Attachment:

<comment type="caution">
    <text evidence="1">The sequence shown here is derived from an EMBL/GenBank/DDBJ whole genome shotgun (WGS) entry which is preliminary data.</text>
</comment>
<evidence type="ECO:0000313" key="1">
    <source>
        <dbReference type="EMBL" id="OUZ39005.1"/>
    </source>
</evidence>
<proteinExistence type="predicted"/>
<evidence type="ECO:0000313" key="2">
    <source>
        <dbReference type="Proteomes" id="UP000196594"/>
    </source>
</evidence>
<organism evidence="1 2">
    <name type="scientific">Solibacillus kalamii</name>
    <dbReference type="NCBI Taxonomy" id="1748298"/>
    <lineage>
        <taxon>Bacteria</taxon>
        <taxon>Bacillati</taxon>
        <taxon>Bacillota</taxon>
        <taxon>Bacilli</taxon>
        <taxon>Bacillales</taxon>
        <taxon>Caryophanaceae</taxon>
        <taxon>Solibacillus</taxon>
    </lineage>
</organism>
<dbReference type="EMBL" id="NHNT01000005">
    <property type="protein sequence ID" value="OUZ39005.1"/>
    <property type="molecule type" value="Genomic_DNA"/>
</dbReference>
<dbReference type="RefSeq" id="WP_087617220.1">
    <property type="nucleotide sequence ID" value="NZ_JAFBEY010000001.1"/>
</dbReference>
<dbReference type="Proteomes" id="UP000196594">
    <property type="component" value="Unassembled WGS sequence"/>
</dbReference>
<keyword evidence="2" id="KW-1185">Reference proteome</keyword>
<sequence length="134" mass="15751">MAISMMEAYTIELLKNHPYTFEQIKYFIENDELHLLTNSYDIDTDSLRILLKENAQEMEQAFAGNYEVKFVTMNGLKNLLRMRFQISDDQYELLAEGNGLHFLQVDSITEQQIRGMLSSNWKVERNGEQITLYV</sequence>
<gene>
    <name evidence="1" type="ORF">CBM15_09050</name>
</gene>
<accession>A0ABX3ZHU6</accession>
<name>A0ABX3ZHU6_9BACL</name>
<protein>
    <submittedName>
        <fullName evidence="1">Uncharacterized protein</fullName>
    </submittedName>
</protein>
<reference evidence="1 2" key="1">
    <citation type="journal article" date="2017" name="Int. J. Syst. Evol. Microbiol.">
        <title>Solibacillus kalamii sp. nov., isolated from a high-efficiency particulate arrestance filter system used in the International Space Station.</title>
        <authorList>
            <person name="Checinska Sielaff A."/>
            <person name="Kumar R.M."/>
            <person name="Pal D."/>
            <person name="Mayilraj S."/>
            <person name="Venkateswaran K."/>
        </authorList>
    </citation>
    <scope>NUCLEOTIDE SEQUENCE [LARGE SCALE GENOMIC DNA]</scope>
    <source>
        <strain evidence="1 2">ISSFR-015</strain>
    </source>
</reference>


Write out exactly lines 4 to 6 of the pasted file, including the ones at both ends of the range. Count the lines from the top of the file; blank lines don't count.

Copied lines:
<evidence type="ECO:0000313" key="1">
    <source>
        <dbReference type="EMBL" id="OUZ39005.1"/>